Despite the fact that you shuttle this trail (drive to the top, leave a car at the bottom), there’s lots of pedal time. A downhill bike would be fun for a few sections, but a mid-travel trail bike is definitely the way to go. My Santa Cruz Heckler held its own* through twisty forest sections, slick roots, and the technical bits of rock at the beginning.
No one mentions the bridges you have to cross during this ride. Some are wide enough to ride across, some have railings on both sides, and some are so skinny your bars barely creep through from start to finish. The rhythm goes: ride, ride, ride, pedal, pedal, pedal, StairMaster, and repeat.
Ride this trail, it’s one for the bucket list.||
|| A trail runner blurs across the frame in Park City, Utah. Fall is an amazing time to shoot photos in Utah. Photographers come out of the woodwork as the colors explode in the high alpine. Even fading colors are welcome to the outdoor photographers that call the West home. ||
|| Bright, colorful scrub oaks make for a visual explosion of foliage just off the trail in Park City, Utah. Every year there’s a flood of amazing photos from the outdoor photographers in this area. Last year I took handheld flashes out into the woods and lit a number of these trees at dusk. This year it felt right to just wander and see where the trail would take me. I’m glad I did. ||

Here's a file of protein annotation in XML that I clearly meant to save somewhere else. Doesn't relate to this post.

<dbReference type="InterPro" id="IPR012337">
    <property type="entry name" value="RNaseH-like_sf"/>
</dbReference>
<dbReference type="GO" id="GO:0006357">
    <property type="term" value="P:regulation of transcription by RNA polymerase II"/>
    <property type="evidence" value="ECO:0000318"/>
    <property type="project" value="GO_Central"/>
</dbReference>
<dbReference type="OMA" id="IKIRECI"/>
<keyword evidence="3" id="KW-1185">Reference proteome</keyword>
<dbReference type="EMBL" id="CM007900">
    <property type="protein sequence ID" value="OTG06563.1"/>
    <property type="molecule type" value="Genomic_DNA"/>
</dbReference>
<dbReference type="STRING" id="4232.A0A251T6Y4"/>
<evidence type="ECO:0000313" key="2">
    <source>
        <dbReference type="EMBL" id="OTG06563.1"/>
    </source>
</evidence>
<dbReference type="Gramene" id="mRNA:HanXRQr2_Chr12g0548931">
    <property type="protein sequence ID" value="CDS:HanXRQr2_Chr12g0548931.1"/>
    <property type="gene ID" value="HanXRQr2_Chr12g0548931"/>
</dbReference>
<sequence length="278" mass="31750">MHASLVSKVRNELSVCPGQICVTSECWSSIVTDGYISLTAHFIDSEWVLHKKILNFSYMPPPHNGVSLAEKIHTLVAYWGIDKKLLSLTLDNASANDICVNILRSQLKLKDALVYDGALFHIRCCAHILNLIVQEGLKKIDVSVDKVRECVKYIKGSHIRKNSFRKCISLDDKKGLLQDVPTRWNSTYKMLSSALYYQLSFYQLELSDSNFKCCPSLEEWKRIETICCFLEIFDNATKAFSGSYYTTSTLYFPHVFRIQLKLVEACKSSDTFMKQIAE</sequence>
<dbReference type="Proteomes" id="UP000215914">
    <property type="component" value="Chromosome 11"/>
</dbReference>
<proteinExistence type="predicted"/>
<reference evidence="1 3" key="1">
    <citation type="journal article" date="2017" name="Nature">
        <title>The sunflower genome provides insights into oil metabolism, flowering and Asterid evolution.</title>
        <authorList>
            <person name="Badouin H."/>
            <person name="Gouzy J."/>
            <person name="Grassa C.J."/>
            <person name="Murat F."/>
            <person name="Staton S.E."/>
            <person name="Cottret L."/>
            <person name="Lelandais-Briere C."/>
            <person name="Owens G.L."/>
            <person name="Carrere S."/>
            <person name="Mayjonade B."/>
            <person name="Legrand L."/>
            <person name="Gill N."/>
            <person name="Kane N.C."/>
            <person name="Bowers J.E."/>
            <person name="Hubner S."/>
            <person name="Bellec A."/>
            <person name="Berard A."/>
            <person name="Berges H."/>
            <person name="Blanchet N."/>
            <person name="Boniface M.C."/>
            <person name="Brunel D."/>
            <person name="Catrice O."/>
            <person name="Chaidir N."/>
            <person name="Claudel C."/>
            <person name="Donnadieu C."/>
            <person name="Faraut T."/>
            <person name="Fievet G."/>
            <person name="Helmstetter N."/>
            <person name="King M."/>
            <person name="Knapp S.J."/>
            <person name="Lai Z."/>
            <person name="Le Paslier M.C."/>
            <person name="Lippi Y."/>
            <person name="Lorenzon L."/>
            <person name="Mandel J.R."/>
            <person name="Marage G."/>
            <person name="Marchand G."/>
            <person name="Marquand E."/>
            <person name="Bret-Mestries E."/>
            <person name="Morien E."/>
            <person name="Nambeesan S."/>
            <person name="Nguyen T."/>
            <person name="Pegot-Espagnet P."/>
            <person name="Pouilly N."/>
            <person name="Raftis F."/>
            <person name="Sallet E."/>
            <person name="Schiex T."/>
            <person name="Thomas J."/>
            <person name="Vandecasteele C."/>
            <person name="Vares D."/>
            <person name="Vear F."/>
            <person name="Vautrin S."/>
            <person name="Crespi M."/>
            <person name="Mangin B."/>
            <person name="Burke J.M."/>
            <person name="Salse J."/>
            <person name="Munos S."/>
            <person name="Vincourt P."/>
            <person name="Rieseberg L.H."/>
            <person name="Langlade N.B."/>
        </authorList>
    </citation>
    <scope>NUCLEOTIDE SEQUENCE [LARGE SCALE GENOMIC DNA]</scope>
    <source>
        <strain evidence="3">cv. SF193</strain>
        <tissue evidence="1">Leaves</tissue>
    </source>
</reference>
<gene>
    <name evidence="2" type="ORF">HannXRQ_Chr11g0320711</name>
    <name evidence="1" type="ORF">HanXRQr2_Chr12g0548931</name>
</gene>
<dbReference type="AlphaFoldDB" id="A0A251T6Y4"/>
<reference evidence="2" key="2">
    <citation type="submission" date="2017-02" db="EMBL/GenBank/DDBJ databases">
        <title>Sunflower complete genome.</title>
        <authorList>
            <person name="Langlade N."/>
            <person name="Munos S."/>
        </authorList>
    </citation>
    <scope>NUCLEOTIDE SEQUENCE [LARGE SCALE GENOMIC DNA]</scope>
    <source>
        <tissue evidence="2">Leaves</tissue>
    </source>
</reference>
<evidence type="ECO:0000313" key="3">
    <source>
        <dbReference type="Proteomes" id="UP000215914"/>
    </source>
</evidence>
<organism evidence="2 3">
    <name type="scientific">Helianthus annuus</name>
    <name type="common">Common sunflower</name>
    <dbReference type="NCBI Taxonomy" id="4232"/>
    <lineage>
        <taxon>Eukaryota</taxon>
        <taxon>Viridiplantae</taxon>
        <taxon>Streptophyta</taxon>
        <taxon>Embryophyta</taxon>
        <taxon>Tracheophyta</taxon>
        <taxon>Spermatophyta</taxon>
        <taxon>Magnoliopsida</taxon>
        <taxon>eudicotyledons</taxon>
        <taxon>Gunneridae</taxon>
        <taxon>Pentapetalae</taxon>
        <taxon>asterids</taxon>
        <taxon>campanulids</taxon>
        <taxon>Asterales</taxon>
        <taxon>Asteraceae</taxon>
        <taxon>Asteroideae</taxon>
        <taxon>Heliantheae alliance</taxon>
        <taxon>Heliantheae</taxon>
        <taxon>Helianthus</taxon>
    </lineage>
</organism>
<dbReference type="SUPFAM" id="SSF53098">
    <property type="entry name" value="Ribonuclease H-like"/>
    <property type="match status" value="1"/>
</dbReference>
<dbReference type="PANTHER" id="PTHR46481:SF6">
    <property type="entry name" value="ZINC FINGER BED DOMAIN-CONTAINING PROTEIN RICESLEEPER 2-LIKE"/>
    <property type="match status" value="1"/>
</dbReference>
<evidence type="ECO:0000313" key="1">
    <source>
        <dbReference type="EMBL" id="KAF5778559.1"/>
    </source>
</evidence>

And down came the rain. Sometimes you get lucky in Brian Head, and sometimes it just pours. According to the locals it had been raining since the first week in July, and this was simply a continuation. Shaun Raskin, Weston D, Re Wikstrom, and I rode for three days, through mud, cow turds, and across wet, slippery roots. Singletrack had turned to rutty ditches and fast, technical downhills turned into a two-wheel slip’n slide punctuated by trees.
The Location: Bunker Creek
Here Shaun and Weston pedal up a hill during a Bunker Creek shuttle ride. Later in the day we were treated to sun, just enough to turn the mud on our bikes to cement.
Want some beta on the area? Leave a comment.
|| The Dark Hollow and Bunker Creek trails ribbon through the forest above Brian Head, Utah. Drive to the top of the mountain, unload your bikes, pedal a few hundred vertical, and you’re treated to an hour of screaming-fast riding across well-traveled single track, rock gardens and roots that bite at your feet, and views that give you more than a moment of pause. Mud was the order of the day for this particular ride with photographer Re Wikstrom and riders Shaun Raskin and Weston Deutschlander. Our grins caked with mud and our bikes soaked, we skidded up to the shuttle truck at the bottom well after darkness fell. Two more days of riding to go, and it only rained more. ||
|| A Yeti, a Genius, a Jekyll, and a Kona went for a ride at Brian Head. Pictured here are the feet, bikes, and tires of Weston Deutschlander and Shaun Raskin on the trails outside Brian Head, Utah. Although you can’t see the mud in this particular photo, it was omnipresent during our trip. Once you’ve driven four hours and put in the time to park to trucks there’s no turning back, so we rode regardless of the weather. Fast, slick, and fun, it’s like playing in puddles for no good reason when you’re a kid. The best part is that it makes for some amazing photos.||